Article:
Regime-affiliated militias have been engaged in fierce fighting over influence and control in the eastern districts of the Syrian city of Aleppo, a local activist said.
The clashes, which have so far killed more than 30 fighters, stemmed from a struggle for control of the eastern districts that was driven by the seizure of the vacant homes of displaced residents, media activist Faisal al-Ahmad said.
Pro-regime militias have been clashing with each other in Aleppo's eastern districts, he told Diyaruna, with the Aleppo-based al-Berri clan on one side and militias from the towns of al-Fuaa and Kafraya on the other.
Tensions between the two sides began to surface in September, he said, about two months after al-Fuaa and Kafraya militias arrived in the area, pursuant to the agreement that called for their evacuation to Aleppo.
The militias, who brought their families with them, spread out in the city's eastern districts, he said, which angered the local al-Berri clan.
Al-Berri controls Aleppo's eastern districts, based on an agreement struck with the Syrian regime at the outset of the conflict in 2011, al-Ahmad said.
Clan members are known for their support for the regime, and for the role they played in the forced mass displacement of residents from the area during the Battle of Aleppo.
A struggle for control
The situation has spiraled out of control, al-Ahmad said, as al-Fuaa and Kafraya militias brought in reinforcements from outside the region and from militias affiliated with Iran's Islamic Revolutionary Guard Corps (IRGC).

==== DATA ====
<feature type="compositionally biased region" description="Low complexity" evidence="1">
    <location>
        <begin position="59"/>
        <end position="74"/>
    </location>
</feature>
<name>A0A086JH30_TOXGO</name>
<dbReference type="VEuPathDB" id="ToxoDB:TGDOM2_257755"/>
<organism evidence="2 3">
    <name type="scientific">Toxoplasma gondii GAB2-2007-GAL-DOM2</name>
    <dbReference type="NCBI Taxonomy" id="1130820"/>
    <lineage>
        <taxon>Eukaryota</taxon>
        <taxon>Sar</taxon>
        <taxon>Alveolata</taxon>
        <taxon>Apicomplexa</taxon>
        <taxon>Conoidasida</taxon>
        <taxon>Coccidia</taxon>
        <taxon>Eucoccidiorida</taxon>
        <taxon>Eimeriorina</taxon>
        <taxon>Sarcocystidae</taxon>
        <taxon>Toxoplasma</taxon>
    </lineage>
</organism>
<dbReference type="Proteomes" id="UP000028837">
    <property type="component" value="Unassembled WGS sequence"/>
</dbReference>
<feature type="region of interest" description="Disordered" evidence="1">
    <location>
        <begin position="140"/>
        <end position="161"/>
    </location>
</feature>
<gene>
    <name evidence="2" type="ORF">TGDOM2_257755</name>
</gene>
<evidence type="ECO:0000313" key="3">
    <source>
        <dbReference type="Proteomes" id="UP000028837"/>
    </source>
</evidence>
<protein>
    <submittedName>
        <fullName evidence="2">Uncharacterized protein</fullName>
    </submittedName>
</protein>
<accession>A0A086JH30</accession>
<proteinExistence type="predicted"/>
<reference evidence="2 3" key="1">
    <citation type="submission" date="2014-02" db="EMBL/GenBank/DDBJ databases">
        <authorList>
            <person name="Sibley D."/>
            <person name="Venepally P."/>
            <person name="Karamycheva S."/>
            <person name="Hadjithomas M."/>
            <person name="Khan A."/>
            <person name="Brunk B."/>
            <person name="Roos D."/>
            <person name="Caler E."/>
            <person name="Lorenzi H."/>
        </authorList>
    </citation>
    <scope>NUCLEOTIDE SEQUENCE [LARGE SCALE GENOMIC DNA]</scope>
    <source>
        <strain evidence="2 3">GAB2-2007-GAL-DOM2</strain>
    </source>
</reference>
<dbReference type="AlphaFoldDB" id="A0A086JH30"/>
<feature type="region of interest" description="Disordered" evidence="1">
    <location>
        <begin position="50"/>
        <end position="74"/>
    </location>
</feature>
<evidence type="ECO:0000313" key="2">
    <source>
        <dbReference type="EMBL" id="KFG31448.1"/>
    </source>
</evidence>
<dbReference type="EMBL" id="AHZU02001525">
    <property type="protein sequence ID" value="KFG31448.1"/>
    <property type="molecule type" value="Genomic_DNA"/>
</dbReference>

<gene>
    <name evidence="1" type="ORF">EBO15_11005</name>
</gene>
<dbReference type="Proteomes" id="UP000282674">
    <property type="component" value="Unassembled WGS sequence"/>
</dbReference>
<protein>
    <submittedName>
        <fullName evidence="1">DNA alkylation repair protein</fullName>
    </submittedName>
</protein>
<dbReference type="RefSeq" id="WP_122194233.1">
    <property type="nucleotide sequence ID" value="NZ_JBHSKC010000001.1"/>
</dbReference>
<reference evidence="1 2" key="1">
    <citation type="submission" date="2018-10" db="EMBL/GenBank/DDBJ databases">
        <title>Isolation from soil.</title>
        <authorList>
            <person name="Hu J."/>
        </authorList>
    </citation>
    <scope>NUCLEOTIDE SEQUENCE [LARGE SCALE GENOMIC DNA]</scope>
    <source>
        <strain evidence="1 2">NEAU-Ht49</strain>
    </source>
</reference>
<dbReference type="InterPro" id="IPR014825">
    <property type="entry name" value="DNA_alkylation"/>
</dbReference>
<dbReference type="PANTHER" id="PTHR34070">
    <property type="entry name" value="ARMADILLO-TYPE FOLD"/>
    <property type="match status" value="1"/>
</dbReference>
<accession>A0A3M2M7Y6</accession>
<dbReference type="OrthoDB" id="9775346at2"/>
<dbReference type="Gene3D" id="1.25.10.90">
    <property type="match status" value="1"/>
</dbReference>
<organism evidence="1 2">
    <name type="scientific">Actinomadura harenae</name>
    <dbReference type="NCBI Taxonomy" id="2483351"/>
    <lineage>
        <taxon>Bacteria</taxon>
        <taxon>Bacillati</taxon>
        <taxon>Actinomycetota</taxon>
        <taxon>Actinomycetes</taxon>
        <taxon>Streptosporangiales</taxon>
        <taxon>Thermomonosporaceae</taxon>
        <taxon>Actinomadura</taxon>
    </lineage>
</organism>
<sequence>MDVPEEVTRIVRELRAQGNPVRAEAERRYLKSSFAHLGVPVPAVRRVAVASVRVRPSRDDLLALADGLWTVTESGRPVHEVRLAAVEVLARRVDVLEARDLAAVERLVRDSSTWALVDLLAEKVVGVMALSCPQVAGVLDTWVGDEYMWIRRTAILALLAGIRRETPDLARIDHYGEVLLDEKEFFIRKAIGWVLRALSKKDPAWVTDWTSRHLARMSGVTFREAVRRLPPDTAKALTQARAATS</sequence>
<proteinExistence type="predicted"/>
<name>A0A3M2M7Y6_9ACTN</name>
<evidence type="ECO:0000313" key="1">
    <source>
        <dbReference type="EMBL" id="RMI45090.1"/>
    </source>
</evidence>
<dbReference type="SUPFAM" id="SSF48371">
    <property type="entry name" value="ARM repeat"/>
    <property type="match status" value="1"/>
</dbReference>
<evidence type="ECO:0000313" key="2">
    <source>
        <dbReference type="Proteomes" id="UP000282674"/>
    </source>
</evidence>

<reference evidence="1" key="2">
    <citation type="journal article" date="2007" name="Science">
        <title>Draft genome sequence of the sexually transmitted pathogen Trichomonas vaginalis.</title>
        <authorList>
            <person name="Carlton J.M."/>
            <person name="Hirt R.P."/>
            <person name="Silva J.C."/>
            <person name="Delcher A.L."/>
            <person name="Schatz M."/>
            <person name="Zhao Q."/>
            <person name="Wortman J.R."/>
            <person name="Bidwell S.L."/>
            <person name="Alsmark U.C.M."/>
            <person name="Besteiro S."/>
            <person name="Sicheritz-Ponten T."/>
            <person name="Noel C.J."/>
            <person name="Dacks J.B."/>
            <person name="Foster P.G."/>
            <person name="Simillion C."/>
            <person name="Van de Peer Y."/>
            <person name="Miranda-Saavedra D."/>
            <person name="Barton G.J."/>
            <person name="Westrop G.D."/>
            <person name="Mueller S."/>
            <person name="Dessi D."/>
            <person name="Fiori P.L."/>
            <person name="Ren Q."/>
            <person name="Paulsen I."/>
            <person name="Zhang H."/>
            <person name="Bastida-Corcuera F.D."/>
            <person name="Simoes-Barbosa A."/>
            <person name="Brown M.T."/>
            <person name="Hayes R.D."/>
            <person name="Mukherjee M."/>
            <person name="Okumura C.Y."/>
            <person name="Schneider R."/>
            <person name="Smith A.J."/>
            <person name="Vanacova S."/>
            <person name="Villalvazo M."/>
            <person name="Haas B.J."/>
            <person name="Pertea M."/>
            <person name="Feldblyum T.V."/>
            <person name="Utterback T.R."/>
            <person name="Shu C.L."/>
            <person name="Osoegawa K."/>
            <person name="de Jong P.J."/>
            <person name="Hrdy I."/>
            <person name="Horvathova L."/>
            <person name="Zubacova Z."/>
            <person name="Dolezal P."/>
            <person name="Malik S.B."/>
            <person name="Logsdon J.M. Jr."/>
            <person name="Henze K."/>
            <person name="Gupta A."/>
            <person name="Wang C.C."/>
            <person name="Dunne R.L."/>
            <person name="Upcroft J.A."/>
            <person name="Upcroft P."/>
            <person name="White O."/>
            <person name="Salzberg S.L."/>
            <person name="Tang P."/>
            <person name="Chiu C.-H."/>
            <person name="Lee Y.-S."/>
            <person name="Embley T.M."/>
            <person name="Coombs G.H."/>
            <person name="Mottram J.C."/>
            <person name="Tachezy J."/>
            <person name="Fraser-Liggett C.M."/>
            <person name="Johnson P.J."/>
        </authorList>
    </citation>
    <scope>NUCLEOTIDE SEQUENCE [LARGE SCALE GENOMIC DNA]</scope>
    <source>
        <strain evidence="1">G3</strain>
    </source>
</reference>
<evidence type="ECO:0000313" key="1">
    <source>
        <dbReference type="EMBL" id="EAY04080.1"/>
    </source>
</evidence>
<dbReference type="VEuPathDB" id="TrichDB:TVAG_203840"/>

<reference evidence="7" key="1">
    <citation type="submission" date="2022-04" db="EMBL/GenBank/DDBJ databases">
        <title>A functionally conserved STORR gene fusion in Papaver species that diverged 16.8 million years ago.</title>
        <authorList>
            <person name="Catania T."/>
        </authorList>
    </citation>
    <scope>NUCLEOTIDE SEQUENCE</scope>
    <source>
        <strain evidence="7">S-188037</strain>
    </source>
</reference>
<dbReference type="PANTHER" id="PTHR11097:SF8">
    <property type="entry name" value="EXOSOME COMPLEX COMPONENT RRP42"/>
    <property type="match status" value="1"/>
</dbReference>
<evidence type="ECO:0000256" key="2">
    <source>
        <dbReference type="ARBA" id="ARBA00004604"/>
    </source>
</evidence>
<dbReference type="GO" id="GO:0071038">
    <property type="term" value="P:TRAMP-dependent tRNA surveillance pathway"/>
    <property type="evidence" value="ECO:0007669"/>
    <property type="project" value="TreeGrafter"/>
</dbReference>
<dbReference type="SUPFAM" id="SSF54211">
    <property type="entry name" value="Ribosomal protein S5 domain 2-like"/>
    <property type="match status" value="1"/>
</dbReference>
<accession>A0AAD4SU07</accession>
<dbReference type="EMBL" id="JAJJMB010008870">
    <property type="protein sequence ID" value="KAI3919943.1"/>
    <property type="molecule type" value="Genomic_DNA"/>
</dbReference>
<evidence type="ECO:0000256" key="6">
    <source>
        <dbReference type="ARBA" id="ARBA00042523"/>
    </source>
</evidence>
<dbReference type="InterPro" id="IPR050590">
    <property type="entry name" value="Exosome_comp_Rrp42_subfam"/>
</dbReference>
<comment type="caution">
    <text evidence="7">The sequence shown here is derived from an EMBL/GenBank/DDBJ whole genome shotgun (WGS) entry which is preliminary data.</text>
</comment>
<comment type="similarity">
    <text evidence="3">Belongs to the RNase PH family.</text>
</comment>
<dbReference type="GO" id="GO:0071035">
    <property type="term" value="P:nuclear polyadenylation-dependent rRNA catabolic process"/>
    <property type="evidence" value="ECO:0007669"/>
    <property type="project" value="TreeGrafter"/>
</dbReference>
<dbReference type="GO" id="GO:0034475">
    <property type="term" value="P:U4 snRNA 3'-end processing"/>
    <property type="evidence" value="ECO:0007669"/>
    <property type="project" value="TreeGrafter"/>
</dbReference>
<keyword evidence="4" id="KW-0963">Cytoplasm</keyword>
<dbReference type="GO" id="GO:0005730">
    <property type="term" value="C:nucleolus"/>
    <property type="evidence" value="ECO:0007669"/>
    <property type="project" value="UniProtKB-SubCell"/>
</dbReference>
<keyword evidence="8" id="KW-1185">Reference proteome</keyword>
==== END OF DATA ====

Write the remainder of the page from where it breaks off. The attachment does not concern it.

These include Liwa al-Baqir, and the militias of the towns of al-Nubl and al-Zahraa, he said.
More than 30 were killed in the recent clashes, and many others were wounded in direct fighting and shelling between the warring sides, who used heavy weapons to target each other inside the contested districts, al-Ahmad said.
Fighting was fiercest in the city's Hananou housing complex and in the districts of al-Marja, al-Saleheen, Bab al-Nairab and al-Sakhour, he said.
The main reason for the fighting, besides for control of the territory, is to gain control of the houses of displaced Aleppo residents, al-Ahmad said.
It has become clear that the owners and former occupants of hundreds of houses will not return to the city because of the sectarian divisions, he said.
This has emboldened individuals on both sides of the conflict to falsify property documents and obtain court orders and decrees granting them ownership of these houses based on forged information, he said.
These houses are then sold at a profit, he said.